'I Have a Story About Slavery'

An interfaith Passover seder recounts the old story...and some new ones.

Maybe hosting your own holiday celebrations is a sign of growing up. Maybe it's a way to create new shared experiences with loving friends. Maybe it's a practical response when your holidays don't fall on a weekend and you can't get home to your family.

A few years ago, my friend David and I decided to create our own seder. It was a great opportunity: Our seder would be open, interactive, with lots of storytelling and conversation, something very different from the traditional 1950s-style observance we had both grown up with.

In my family, seders included a complete reading of the Haggadah--the book of ritual and liturgy used at the seder. The edition of the Haggadah we used was published by none other than Maxwell House, the coffee company. We read every single word in the old-fashioned English the book used and tried not to giggle when my uncle intoned phrases like, "And what saith the wicked son?" We did everything in the proper order, exactly as we did every year: Grandma--later my mother--explained the ritual seder plate, all of us read out loud from the Haggadah, drank from the four cups of wine, ate the festive meal, and sang the traditional songs that punctuate the service.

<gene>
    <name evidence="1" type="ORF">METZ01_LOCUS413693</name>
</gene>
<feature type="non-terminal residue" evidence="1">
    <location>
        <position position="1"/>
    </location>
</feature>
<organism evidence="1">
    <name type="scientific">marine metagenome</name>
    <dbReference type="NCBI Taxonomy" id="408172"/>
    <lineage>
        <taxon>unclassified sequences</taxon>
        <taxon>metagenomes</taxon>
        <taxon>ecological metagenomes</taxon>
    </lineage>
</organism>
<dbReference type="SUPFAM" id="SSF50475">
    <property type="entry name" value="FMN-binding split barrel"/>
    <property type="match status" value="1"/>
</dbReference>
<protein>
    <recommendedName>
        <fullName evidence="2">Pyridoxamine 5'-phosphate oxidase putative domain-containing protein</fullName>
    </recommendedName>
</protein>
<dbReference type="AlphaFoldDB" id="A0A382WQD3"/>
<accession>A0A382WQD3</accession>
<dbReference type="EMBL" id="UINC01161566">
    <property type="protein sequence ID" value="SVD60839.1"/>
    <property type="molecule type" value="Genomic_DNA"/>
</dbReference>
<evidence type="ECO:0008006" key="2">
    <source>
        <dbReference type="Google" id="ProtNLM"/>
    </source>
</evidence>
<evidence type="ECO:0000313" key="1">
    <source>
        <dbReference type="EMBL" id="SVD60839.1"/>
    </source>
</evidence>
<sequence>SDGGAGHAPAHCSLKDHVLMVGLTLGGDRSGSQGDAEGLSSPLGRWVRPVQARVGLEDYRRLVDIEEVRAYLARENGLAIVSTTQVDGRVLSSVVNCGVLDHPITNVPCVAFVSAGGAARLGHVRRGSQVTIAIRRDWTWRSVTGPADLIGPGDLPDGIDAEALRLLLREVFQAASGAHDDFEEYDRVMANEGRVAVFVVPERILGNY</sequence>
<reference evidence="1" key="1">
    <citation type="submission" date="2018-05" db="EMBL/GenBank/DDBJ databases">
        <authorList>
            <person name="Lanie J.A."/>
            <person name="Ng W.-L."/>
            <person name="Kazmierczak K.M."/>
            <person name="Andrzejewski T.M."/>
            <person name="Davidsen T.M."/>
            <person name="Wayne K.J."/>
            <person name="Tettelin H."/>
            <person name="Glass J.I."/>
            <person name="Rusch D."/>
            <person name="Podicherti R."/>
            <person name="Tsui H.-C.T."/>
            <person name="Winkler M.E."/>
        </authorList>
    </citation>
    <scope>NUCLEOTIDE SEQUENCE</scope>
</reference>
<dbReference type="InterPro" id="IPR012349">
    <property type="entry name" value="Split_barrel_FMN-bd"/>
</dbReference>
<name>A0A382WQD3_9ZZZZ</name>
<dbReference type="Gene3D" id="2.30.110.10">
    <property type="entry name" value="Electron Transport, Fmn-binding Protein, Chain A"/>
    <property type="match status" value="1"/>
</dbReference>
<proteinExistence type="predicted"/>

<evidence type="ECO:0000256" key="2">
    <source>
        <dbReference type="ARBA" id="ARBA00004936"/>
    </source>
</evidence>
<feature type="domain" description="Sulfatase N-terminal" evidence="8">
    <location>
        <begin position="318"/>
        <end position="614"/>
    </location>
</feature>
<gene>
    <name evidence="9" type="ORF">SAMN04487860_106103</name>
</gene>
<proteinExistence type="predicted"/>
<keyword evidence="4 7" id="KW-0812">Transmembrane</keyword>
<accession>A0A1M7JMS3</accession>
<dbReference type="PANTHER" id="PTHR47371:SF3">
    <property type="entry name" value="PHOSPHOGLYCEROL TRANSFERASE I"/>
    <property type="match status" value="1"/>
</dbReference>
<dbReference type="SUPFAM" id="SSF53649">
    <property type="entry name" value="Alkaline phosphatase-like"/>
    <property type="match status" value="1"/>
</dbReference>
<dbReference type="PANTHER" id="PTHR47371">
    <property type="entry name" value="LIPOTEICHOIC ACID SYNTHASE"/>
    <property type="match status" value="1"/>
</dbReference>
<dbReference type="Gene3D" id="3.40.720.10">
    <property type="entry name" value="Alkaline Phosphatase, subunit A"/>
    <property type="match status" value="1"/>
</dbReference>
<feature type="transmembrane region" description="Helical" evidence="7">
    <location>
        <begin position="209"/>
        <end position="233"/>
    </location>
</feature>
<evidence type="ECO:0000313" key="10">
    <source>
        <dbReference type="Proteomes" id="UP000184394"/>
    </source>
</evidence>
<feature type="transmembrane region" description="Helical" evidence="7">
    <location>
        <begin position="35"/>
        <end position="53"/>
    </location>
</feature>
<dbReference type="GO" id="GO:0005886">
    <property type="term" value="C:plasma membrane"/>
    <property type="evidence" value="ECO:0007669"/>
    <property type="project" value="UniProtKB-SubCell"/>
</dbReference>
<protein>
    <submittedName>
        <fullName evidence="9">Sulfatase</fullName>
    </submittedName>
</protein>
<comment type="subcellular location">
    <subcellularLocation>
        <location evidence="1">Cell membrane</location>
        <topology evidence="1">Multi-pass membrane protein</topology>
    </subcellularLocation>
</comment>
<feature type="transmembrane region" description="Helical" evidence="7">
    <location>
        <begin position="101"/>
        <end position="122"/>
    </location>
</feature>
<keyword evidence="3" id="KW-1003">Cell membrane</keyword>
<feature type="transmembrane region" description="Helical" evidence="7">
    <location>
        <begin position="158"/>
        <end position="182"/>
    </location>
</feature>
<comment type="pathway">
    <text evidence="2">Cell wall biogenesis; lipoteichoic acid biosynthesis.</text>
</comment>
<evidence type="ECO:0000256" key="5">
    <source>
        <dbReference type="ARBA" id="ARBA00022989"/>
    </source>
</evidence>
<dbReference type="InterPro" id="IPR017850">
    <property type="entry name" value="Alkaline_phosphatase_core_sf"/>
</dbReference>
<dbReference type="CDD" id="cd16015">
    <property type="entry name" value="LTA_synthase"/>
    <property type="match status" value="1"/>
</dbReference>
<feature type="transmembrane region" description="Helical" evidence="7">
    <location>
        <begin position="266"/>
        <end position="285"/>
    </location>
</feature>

Passover on Beliefnet
  • A comparison of theme Haggadahs.
  • Arthur Hertzberg on the lessons of his parents' seder.
  • Susan Schnur on a new Passover ritual.
  • Teaching Tales: Elijah's Favorite Seder
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